March 22, 1999
Don't be a slow poke: Keep your site up to speed or lose visitors
Many companies' Web sites take too long to download, for a variety of reasons. Regardless of the cause, a slow site is frustrating and irritating for your customers.
As I wrote last month, site visitors experience browser download times as
a quality-of-service issue. (See "Online service woes dog vendor sites
and hinder Internet sales," at www.infoworld.com/printlinks.) And
who can blame them? Being forced to wait for a site to gradually materialize
onscreen is like getting stuck in a revolving door when you're trying
to enter a store.
So let's take a look at some common site speed problems, and what you can do about them.
- Excessive use of graphics. Despite years of exhortations by Web design gurus, many site builders still show a bizarre fascination with large, decorative graphics and huge image maps. Get over it! On the Web, graphics should be used only when they convey information more efficiently than text. Keep graphics file sizes small, and use text links or small navigation buttons instead of large image maps. And read works by design guru Edward R. Tufte for more guidance on the effective use of images.
- Client-side Java. In principle, Java applets are a great way to add client-side processing to a Web page. But despite improvements in the speed of Netscape's and Microsoft's Java virtual machines, most Java applets still take too long to download and run. Worst of all is the use of Java in banner advertisements, where it provides zero benefit to the site's visitors. Java applets should be used sparingly and only when they add features that the end-user actually wants. Otherwise, keep your Java where it belongs: on the server.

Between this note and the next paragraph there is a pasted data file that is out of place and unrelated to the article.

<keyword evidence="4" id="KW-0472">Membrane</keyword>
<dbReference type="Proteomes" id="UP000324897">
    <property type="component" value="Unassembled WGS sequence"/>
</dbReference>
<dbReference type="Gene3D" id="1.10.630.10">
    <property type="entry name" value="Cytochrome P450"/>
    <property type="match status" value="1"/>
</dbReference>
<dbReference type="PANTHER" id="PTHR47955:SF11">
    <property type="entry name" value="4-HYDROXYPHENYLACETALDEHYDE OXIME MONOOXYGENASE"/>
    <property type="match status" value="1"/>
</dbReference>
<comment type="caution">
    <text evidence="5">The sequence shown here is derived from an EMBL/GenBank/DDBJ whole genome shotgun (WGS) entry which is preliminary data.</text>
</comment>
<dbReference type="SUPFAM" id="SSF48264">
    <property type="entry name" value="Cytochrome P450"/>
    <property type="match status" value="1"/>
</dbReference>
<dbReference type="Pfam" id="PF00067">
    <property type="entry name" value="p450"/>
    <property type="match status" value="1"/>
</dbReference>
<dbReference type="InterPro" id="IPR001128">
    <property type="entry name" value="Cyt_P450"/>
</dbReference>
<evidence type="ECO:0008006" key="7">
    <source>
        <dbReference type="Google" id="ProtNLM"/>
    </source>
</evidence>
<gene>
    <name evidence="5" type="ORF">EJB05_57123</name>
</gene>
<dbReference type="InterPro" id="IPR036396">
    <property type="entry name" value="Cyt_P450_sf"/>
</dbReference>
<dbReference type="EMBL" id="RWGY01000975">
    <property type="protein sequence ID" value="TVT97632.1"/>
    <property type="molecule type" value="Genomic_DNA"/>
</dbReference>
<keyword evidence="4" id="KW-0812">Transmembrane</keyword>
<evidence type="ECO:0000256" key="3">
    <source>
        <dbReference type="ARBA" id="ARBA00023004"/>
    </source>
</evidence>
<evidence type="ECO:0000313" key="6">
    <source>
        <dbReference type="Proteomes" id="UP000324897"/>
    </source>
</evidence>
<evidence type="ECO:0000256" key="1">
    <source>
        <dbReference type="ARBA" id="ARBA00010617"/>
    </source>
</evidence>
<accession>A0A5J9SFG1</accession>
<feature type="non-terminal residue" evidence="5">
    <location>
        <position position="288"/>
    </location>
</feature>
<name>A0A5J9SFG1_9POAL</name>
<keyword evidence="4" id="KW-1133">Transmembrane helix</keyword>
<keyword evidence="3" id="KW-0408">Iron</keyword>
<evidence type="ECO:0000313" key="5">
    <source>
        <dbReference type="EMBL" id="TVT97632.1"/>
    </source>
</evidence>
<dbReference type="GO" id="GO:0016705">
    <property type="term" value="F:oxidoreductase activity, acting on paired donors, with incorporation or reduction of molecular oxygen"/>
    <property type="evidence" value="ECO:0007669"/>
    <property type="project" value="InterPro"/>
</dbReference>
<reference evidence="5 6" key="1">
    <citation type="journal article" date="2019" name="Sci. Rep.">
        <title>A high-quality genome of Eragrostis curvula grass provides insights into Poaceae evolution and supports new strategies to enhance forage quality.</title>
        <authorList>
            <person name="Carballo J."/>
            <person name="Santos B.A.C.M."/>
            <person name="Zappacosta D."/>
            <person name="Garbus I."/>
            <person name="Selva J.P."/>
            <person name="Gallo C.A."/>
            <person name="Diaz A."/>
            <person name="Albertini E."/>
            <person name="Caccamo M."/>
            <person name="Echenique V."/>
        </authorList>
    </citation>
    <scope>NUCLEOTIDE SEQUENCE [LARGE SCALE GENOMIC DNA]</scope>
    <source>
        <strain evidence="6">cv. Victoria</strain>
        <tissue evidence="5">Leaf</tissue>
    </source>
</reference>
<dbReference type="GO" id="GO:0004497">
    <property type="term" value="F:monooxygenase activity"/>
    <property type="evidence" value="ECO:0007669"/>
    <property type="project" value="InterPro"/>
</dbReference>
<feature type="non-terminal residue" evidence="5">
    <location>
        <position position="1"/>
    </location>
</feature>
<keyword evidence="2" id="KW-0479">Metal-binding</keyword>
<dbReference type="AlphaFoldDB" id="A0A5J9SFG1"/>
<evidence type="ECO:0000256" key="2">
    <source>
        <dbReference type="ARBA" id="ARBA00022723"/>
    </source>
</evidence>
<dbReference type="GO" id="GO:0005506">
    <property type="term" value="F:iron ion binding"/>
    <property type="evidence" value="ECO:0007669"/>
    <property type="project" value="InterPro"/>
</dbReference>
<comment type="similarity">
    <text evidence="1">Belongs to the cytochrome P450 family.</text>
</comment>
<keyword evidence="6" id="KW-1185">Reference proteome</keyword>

- Not enough server horsepower. Few commercial sites will tolerate this problem for long. In the short term, it's simple enough to throw more hardware at an underpowered site, particularly if its architecture includes a load-balancing component to spread traffic among multiple servers. Longer-term solutions may require investigating your site's operating system and application server platform.
- Insufficient bandwidth. No, I'm not talking about the end-user's 14.4Kbps modem -- that's a fact of life. I'm talking about the pipes leading to your company's servers. If you don't want to pay for a dedicated T1 or T3 connection, outsource your site or situate your servers at a colocation facility, such as those offered by Exodus or Frontier Globalcenter.
- Wrong ISP. If your Internet service provider doesn't have enough bandwidth or good peering arrangements with other network providers, users throughout the Internet will experience poor download speeds when accessing your site. Investigate your ISP's network architecture, and dump it if you're not getting the right quality of service.
- Lack of end-user testing. Many site designers simply have no idea what the end-user experience is like. It's not enough to test your site on the company intranet, where bandwidth abounds. At the very least, your Web staff should test the site from home, via dial-up connections from a variety of ISPs, and by using a variety of browsers. For a more thorough approach, use a third-party performance-testing company, such as Keynote Systems (www.keynote.com) or Service Metrics (www.servicemetrics.com), which can tell you how your site is performing for users around the country and around the clock.
How do you keep your site up to speed? Write to me at firstname.lastname@example.org.
Dylan Tweney (email@example.com)
has been covering the Internet since 1993. He
edits InfoWorld's intranet and Internet-commerce
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